The US Patent and Trademark Office (USPTO) announced the launch of the Patent Application Alert Service, a system for providing email alerts when patent applications of interest are published.

The service is provided at no charge, after registration on the site.

Users can customize their queries based on a variety of criteria. For example, users can set alerts for applications:

  • By particular inventors or assignees
  • Containing specific keywords
  • Having certain CPC classifications

The email notification of publication will include a link to the full text and images of the patent application.

Crowdsourcing Prior Art

Users may also contribute prior art for any published patent applications that are being examined, via this page.

Submitting prior art that shows that a purported invention is not actually “novel” (and thus patent-eligible) can be a cost-effective way to block the issuance of a patent, or limit its scope, and thus avoid (or limit) the need to pay licensing fees to a patent holder or face litigation for infringement.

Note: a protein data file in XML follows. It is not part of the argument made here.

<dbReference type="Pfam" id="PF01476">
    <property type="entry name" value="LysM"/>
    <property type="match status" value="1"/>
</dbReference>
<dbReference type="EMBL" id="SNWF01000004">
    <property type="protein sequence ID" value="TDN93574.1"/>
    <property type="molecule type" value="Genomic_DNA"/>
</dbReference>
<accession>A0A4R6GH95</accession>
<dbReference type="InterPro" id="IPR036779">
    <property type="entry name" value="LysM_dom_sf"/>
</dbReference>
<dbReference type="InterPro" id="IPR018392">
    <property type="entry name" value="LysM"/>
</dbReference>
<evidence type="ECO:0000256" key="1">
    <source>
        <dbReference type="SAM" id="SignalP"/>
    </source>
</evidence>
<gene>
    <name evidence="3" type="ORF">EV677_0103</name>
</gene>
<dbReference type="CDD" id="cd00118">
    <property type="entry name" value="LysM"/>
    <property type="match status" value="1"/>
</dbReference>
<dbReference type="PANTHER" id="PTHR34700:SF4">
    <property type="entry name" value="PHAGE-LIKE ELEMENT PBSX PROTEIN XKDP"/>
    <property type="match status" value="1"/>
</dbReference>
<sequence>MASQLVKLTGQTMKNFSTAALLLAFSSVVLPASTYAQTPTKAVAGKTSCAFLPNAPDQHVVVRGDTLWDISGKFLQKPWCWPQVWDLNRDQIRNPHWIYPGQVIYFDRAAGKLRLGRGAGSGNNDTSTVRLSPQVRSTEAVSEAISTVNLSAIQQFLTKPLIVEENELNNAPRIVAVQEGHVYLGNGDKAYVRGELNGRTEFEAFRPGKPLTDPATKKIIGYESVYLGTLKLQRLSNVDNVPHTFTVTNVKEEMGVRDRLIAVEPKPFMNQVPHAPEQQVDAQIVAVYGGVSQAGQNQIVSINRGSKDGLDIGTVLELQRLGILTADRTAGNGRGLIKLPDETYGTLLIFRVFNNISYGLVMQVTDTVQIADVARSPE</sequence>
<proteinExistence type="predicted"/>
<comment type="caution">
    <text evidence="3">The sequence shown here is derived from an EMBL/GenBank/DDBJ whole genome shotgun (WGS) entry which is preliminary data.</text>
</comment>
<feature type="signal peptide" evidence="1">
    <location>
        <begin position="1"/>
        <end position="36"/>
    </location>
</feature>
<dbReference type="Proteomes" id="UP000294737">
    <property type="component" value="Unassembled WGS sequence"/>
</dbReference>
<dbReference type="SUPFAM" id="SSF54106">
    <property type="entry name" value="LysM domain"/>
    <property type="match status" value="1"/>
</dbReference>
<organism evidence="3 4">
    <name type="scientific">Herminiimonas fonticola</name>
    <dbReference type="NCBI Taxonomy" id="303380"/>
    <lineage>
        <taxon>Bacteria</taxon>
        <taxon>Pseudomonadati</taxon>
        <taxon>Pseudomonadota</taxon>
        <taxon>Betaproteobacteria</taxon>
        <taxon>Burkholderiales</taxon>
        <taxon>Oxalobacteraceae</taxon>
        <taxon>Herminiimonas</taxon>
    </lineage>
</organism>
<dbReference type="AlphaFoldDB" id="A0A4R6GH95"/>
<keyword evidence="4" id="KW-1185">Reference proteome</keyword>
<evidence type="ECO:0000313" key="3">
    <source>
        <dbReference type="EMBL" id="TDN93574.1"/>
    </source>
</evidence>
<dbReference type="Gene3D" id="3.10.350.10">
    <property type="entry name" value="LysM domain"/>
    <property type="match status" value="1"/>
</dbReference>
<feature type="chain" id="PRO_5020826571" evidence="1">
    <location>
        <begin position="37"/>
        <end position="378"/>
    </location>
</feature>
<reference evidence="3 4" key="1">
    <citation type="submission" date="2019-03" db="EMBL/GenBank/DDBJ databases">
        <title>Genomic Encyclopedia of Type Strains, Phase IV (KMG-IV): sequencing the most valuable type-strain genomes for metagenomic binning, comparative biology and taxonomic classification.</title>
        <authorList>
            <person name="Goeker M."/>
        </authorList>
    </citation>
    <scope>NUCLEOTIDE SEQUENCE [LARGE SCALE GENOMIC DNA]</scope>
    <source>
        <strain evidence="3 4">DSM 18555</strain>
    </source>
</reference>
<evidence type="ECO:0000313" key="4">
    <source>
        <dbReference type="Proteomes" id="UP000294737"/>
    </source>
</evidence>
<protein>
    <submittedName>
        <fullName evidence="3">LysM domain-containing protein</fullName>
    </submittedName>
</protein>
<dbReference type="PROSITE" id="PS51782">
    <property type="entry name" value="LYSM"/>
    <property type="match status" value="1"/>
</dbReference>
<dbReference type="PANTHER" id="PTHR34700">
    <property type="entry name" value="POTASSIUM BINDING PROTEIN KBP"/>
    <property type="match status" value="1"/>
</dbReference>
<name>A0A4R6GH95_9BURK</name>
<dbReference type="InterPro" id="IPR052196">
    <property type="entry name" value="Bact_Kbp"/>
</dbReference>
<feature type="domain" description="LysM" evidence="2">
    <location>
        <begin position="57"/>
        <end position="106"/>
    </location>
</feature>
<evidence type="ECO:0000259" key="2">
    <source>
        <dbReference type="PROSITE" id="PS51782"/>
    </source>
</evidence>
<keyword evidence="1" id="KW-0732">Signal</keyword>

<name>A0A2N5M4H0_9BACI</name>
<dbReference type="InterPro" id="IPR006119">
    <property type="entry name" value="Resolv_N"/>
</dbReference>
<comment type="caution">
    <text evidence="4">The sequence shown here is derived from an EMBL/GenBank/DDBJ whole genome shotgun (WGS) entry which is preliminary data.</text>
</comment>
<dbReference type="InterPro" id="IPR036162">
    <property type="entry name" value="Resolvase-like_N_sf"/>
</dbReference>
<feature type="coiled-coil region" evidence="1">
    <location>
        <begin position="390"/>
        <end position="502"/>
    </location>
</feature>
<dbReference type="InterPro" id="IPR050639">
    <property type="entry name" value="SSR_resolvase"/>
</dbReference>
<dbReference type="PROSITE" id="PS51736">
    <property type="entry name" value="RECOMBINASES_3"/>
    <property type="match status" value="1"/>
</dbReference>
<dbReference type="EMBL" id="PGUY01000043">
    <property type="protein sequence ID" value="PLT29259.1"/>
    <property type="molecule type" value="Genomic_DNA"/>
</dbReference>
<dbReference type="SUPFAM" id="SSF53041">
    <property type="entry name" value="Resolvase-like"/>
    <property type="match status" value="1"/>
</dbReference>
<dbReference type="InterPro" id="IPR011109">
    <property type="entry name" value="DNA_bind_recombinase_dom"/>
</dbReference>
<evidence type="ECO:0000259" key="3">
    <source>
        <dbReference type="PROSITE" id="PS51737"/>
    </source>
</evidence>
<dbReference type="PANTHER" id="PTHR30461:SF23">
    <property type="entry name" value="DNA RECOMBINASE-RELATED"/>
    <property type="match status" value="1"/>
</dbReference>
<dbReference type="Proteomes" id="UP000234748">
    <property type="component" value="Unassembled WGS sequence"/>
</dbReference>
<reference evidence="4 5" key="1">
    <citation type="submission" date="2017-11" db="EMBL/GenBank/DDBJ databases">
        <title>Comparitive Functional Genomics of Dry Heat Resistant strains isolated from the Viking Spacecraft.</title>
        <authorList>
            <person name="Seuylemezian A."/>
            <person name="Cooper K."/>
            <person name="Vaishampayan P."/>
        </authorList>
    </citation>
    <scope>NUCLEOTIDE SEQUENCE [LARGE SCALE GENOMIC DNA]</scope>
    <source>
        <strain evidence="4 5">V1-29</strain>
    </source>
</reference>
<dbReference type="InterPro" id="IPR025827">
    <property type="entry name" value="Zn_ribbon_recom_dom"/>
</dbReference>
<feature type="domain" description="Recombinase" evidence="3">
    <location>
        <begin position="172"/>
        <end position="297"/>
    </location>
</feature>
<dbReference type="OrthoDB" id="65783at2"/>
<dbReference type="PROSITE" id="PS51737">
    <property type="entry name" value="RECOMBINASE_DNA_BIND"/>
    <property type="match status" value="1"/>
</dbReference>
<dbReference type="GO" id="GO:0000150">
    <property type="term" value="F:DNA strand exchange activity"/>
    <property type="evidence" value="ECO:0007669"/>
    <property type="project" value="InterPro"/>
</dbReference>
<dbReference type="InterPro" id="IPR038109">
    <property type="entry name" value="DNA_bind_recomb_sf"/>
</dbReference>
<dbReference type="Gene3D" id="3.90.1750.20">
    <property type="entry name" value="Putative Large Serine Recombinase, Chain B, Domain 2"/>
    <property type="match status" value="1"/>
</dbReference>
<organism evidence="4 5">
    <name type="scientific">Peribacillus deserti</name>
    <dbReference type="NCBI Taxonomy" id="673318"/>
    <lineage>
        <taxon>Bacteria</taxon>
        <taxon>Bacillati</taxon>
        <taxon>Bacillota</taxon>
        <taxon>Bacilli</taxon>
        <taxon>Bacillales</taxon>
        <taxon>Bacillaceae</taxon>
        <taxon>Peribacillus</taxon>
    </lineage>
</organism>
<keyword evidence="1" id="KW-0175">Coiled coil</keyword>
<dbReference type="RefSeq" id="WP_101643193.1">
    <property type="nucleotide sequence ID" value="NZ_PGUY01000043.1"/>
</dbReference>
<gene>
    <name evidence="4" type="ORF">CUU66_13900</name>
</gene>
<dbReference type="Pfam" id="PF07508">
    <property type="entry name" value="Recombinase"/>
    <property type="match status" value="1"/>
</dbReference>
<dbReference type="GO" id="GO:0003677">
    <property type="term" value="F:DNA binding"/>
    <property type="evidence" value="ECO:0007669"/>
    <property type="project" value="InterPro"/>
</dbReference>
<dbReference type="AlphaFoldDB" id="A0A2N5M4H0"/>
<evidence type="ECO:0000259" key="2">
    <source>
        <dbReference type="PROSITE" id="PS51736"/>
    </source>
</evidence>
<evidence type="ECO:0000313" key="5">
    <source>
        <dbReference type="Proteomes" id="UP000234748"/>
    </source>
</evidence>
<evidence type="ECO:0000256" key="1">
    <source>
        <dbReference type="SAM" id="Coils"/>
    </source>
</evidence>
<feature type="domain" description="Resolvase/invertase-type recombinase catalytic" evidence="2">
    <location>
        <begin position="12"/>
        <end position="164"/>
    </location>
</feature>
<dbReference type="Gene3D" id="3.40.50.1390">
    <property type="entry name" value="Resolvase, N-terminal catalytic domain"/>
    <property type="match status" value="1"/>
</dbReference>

According to the USPTO,

35 U.S.C. 122(e) provides a mechanism for third parties to submit patents, published patent applications, or other printed publications of potential relevance to the examination of a patent application with a concise description of the asserted relevance of each document submitted.

The submissions must be made before:

  • The later of (i) six months after the date of publication, or (ii) the date of a first Office action on the merits rejecting any claims, OR
  • The date of a notice of allowance.

A user may submit three prior art documents for free. Additional documents may be filed for a fee of $180 for each 10 documents submitted. Only printed, published documents may be submitted; the Patent Office will not accept unpublished or internal documents.

About 2,600 submissions have been received by the USPTO since the pre-issuance submission process was established by the America Invents Act in 2012.

The idea for the email alert service grew out of a public roundtable held at the USPTO in 2014, where the Office sought input on the use of crowdsourcing to identify prior art that could potentially block the issuance of patents.